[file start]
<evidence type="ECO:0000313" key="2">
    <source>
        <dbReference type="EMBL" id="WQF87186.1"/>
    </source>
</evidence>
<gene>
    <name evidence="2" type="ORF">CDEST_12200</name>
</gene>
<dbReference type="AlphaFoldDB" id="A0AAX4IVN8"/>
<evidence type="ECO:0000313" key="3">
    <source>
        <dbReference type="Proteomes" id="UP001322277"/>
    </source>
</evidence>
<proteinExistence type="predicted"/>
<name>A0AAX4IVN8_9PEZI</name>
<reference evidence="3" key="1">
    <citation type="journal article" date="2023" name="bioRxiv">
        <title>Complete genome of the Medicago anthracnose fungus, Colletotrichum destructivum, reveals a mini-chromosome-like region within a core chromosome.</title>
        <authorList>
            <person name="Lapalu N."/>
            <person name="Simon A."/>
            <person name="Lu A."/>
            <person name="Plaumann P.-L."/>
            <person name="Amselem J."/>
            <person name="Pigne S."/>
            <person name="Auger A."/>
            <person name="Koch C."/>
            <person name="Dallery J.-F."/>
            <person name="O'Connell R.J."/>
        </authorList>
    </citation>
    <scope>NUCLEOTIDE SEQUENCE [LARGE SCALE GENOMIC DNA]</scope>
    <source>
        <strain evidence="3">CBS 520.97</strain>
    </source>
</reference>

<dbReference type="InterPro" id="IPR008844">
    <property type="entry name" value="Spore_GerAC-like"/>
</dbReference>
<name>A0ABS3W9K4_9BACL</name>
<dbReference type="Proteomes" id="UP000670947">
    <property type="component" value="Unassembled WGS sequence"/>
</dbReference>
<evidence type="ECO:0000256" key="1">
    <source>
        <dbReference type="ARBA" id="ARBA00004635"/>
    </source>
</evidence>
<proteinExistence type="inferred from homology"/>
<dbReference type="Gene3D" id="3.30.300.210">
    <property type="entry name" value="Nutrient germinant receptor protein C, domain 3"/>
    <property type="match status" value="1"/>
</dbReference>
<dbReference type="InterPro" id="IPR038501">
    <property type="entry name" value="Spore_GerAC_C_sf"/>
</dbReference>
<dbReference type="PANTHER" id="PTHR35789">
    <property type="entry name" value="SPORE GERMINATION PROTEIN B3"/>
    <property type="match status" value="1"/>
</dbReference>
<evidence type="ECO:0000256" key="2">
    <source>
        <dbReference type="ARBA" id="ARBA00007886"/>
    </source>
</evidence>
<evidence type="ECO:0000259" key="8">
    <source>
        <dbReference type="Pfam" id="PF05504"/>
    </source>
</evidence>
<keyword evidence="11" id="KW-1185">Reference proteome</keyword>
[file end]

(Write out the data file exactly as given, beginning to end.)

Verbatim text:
<evidence type="ECO:0000313" key="2">
    <source>
        <dbReference type="EMBL" id="WQF87186.1"/>
    </source>
</evidence>
<gene>
    <name evidence="2" type="ORF">CDEST_12200</name>
</gene>
<dbReference type="AlphaFoldDB" id="A0AAX4IVN8"/>
<evidence type="ECO:0000313" key="3">
    <source>
        <dbReference type="Proteomes" id="UP001322277"/>
    </source>
</evidence>
<proteinExistence type="predicted"/>
<name>A0AAX4IVN8_9PEZI</name>
<reference evidence="3" key="1">
    <citation type="journal article" date="2023" name="bioRxiv">
        <title>Complete genome of the Medicago anthracnose fungus, Colletotrichum destructivum, reveals a mini-chromosome-like region within a core chromosome.</title>
        <authorList>
            <person name="Lapalu N."/>
            <person name="Simon A."/>
            <person name="Lu A."/>
            <person name="Plaumann P.-L."/>
            <person name="Amselem J."/>
            <person name="Pigne S."/>
            <person name="Auger A."/>
            <person name="Koch C."/>
            <person name="Dallery J.-F."/>
            <person name="O'Connell R.J."/>
        </authorList>
    </citation>
    <scope>NUCLEOTIDE SEQUENCE [LARGE SCALE GENOMIC DNA]</scope>
    <source>
        <strain evidence="3">CBS 520.97</strain>
    </source>
</reference>

<dbReference type="InterPro" id="IPR008844">
    <property type="entry name" value="Spore_GerAC-like"/>
</dbReference>
<name>A0ABS3W9K4_9BACL</name>
<dbReference type="Proteomes" id="UP000670947">
    <property type="component" value="Unassembled WGS sequence"/>
</dbReference>
<evidence type="ECO:0000256" key="1">
    <source>
        <dbReference type="ARBA" id="ARBA00004635"/>
    </source>
</evidence>
<proteinExistence type="inferred from homology"/>
<dbReference type="Gene3D" id="3.30.300.210">
    <property type="entry name" value="Nutrient germinant receptor protein C, domain 3"/>
    <property type="match status" value="1"/>
</dbReference>
<dbReference type="InterPro" id="IPR038501">
    <property type="entry name" value="Spore_GerAC_C_sf"/>
</dbReference>
<dbReference type="PANTHER" id="PTHR35789">
    <property type="entry name" value="SPORE GERMINATION PROTEIN B3"/>
    <property type="match status" value="1"/>
</dbReference>
<evidence type="ECO:0000256" key="2">
    <source>
        <dbReference type="ARBA" id="ARBA00007886"/>
    </source>
</evidence>
<evidence type="ECO:0000259" key="8">
    <source>
        <dbReference type="Pfam" id="PF05504"/>
    </source>
</evidence>
<keyword evidence="11" id="KW-1185">Reference proteome</keyword>